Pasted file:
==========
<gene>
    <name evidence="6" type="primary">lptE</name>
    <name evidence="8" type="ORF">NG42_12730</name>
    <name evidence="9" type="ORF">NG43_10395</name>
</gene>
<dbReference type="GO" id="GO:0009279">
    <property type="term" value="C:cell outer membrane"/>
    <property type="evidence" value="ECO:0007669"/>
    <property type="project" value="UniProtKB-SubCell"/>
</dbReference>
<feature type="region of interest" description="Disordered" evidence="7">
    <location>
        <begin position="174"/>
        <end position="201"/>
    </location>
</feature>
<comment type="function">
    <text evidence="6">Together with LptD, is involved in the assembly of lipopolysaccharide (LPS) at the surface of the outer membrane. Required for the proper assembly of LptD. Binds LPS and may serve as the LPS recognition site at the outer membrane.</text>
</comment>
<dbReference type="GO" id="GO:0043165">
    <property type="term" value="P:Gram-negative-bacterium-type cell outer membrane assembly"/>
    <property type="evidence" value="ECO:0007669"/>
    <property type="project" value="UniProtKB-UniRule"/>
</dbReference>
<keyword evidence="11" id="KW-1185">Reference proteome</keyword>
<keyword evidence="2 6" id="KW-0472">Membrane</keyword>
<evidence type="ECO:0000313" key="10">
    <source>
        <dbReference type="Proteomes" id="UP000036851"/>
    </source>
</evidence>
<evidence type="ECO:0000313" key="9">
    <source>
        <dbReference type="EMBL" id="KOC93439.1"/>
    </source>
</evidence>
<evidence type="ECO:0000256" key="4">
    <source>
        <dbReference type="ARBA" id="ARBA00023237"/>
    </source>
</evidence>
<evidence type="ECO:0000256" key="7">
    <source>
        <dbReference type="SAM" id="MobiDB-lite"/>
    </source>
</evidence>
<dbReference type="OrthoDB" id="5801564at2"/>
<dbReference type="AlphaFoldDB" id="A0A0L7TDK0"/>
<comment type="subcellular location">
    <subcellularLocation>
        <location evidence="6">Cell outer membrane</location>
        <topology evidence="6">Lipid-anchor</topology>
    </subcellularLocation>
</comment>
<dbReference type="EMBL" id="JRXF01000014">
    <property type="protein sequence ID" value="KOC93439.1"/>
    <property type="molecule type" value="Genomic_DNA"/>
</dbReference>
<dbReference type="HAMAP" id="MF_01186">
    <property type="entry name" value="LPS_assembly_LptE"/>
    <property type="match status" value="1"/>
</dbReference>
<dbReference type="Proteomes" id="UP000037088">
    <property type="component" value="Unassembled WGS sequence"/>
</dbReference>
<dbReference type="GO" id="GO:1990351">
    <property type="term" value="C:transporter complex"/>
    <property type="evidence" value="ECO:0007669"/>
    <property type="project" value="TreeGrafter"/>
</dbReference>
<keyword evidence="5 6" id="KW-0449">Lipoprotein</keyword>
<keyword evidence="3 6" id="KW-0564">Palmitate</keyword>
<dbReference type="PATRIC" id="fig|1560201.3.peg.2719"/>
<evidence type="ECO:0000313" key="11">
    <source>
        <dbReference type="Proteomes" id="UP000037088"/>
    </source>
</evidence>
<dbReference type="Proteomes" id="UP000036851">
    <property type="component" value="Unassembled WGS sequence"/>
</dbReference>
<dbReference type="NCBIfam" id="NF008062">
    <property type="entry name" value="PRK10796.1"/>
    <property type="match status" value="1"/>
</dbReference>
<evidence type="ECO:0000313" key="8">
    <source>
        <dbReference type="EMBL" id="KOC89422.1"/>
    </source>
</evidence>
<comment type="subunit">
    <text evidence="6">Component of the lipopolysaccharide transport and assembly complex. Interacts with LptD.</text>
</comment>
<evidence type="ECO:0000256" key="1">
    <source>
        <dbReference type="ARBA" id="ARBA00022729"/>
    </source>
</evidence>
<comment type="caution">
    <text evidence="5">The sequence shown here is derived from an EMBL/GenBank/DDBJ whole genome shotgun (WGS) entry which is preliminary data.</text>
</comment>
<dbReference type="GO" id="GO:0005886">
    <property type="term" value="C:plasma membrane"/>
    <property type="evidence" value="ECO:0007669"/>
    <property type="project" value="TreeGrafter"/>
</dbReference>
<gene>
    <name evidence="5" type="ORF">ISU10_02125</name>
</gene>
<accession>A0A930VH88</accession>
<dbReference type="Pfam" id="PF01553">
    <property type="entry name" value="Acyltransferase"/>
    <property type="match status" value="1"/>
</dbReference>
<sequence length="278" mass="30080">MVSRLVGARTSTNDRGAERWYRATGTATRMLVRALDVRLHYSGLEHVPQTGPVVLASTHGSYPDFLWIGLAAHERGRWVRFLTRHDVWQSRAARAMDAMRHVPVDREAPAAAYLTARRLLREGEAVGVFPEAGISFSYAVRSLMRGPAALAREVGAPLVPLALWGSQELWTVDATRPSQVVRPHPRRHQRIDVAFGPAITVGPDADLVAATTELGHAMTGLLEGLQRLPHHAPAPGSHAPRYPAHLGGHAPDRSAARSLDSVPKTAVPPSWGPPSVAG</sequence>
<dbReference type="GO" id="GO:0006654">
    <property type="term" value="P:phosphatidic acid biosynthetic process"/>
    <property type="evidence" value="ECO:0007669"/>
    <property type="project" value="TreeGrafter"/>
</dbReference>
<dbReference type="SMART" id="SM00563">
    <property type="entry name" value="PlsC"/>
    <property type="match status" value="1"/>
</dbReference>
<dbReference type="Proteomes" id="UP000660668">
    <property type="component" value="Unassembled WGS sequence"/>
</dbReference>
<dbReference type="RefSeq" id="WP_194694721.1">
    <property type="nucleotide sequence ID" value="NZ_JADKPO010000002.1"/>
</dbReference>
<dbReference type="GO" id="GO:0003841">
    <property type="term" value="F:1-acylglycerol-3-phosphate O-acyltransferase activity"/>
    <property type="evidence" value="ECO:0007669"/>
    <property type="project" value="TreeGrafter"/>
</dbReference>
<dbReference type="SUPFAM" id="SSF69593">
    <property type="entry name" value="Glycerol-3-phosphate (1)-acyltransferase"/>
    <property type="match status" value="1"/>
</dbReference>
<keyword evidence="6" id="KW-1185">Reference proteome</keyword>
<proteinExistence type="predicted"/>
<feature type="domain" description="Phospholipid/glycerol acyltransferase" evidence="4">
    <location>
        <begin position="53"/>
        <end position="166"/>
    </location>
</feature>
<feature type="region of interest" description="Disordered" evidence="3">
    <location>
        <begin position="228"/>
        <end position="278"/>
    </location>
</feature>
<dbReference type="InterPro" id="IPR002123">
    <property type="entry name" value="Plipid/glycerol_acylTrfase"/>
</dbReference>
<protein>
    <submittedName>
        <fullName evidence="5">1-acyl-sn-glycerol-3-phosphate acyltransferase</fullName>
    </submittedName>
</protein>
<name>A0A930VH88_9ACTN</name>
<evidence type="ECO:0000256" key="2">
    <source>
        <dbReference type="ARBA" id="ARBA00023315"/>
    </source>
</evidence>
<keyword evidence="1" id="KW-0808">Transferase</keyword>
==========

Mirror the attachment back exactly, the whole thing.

<gene>
    <name evidence="6" type="primary">lptE</name>
    <name evidence="8" type="ORF">NG42_12730</name>
    <name evidence="9" type="ORF">NG43_10395</name>
</gene>
<dbReference type="GO" id="GO:0009279">
    <property type="term" value="C:cell outer membrane"/>
    <property type="evidence" value="ECO:0007669"/>
    <property type="project" value="UniProtKB-SubCell"/>
</dbReference>
<feature type="region of interest" description="Disordered" evidence="7">
    <location>
        <begin position="174"/>
        <end position="201"/>
    </location>
</feature>
<comment type="function">
    <text evidence="6">Together with LptD, is involved in the assembly of lipopolysaccharide (LPS) at the surface of the outer membrane. Required for the proper assembly of LptD. Binds LPS and may serve as the LPS recognition site at the outer membrane.</text>
</comment>
<dbReference type="GO" id="GO:0043165">
    <property type="term" value="P:Gram-negative-bacterium-type cell outer membrane assembly"/>
    <property type="evidence" value="ECO:0007669"/>
    <property type="project" value="UniProtKB-UniRule"/>
</dbReference>
<keyword evidence="11" id="KW-1185">Reference proteome</keyword>
<keyword evidence="2 6" id="KW-0472">Membrane</keyword>
<evidence type="ECO:0000313" key="10">
    <source>
        <dbReference type="Proteomes" id="UP000036851"/>
    </source>
</evidence>
<evidence type="ECO:0000313" key="9">
    <source>
        <dbReference type="EMBL" id="KOC93439.1"/>
    </source>
</evidence>
<evidence type="ECO:0000256" key="4">
    <source>
        <dbReference type="ARBA" id="ARBA00023237"/>
    </source>
</evidence>
<evidence type="ECO:0000256" key="7">
    <source>
        <dbReference type="SAM" id="MobiDB-lite"/>
    </source>
</evidence>
<dbReference type="OrthoDB" id="5801564at2"/>
<dbReference type="AlphaFoldDB" id="A0A0L7TDK0"/>
<comment type="subcellular location">
    <subcellularLocation>
        <location evidence="6">Cell outer membrane</location>
        <topology evidence="6">Lipid-anchor</topology>
    </subcellularLocation>
</comment>
<dbReference type="EMBL" id="JRXF01000014">
    <property type="protein sequence ID" value="KOC93439.1"/>
    <property type="molecule type" value="Genomic_DNA"/>
</dbReference>
<dbReference type="HAMAP" id="MF_01186">
    <property type="entry name" value="LPS_assembly_LptE"/>
    <property type="match status" value="1"/>
</dbReference>
<dbReference type="Proteomes" id="UP000037088">
    <property type="component" value="Unassembled WGS sequence"/>
</dbReference>
<dbReference type="GO" id="GO:1990351">
    <property type="term" value="C:transporter complex"/>
    <property type="evidence" value="ECO:0007669"/>
    <property type="project" value="TreeGrafter"/>
</dbReference>
<keyword evidence="5 6" id="KW-0449">Lipoprotein</keyword>
<keyword evidence="3 6" id="KW-0564">Palmitate</keyword>
<dbReference type="PATRIC" id="fig|1560201.3.peg.2719"/>
<evidence type="ECO:0000313" key="11">
    <source>
        <dbReference type="Proteomes" id="UP000037088"/>
    </source>
</evidence>
<dbReference type="Proteomes" id="UP000036851">
    <property type="component" value="Unassembled WGS sequence"/>
</dbReference>
<dbReference type="NCBIfam" id="NF008062">
    <property type="entry name" value="PRK10796.1"/>
    <property type="match status" value="1"/>
</dbReference>
<evidence type="ECO:0000313" key="8">
    <source>
        <dbReference type="EMBL" id="KOC89422.1"/>
    </source>
</evidence>
<comment type="subunit">
    <text evidence="6">Component of the lipopolysaccharide transport and assembly complex. Interacts with LptD.</text>
</comment>
<evidence type="ECO:0000256" key="1">
    <source>
        <dbReference type="ARBA" id="ARBA00022729"/>
    </source>
</evidence>
<comment type="caution">
    <text evidence="5">The sequence shown here is derived from an EMBL/GenBank/DDBJ whole genome shotgun (WGS) entry which is preliminary data.</text>
</comment>
<dbReference type="GO" id="GO:0005886">
    <property type="term" value="C:plasma membrane"/>
    <property type="evidence" value="ECO:0007669"/>
    <property type="project" value="TreeGrafter"/>
</dbReference>
<gene>
    <name evidence="5" type="ORF">ISU10_02125</name>
</gene>
<accession>A0A930VH88</accession>
<dbReference type="Pfam" id="PF01553">
    <property type="entry name" value="Acyltransferase"/>
    <property type="match status" value="1"/>
</dbReference>
<sequence length="278" mass="30080">MVSRLVGARTSTNDRGAERWYRATGTATRMLVRALDVRLHYSGLEHVPQTGPVVLASTHGSYPDFLWIGLAAHERGRWVRFLTRHDVWQSRAARAMDAMRHVPVDREAPAAAYLTARRLLREGEAVGVFPEAGISFSYAVRSLMRGPAALAREVGAPLVPLALWGSQELWTVDATRPSQVVRPHPRRHQRIDVAFGPAITVGPDADLVAATTELGHAMTGLLEGLQRLPHHAPAPGSHAPRYPAHLGGHAPDRSAARSLDSVPKTAVPPSWGPPSVAG</sequence>
<dbReference type="GO" id="GO:0006654">
    <property type="term" value="P:phosphatidic acid biosynthetic process"/>
    <property type="evidence" value="ECO:0007669"/>
    <property type="project" value="TreeGrafter"/>
</dbReference>
<dbReference type="SMART" id="SM00563">
    <property type="entry name" value="PlsC"/>
    <property type="match status" value="1"/>
</dbReference>
<dbReference type="Proteomes" id="UP000660668">
    <property type="component" value="Unassembled WGS sequence"/>
</dbReference>
<dbReference type="RefSeq" id="WP_194694721.1">
    <property type="nucleotide sequence ID" value="NZ_JADKPO010000002.1"/>
</dbReference>
<dbReference type="GO" id="GO:0003841">
    <property type="term" value="F:1-acylglycerol-3-phosphate O-acyltransferase activity"/>
    <property type="evidence" value="ECO:0007669"/>
    <property type="project" value="TreeGrafter"/>
</dbReference>
<dbReference type="SUPFAM" id="SSF69593">
    <property type="entry name" value="Glycerol-3-phosphate (1)-acyltransferase"/>
    <property type="match status" value="1"/>
</dbReference>
<keyword evidence="6" id="KW-1185">Reference proteome</keyword>
<proteinExistence type="predicted"/>
<feature type="domain" description="Phospholipid/glycerol acyltransferase" evidence="4">
    <location>
        <begin position="53"/>
        <end position="166"/>
    </location>
</feature>
<feature type="region of interest" description="Disordered" evidence="3">
    <location>
        <begin position="228"/>
        <end position="278"/>
    </location>
</feature>
<dbReference type="InterPro" id="IPR002123">
    <property type="entry name" value="Plipid/glycerol_acylTrfase"/>
</dbReference>
<protein>
    <submittedName>
        <fullName evidence="5">1-acyl-sn-glycerol-3-phosphate acyltransferase</fullName>
    </submittedName>
</protein>
<name>A0A930VH88_9ACTN</name>
<evidence type="ECO:0000256" key="2">
    <source>
        <dbReference type="ARBA" id="ARBA00023315"/>
    </source>
</evidence>
<keyword evidence="1" id="KW-0808">Transferase</keyword>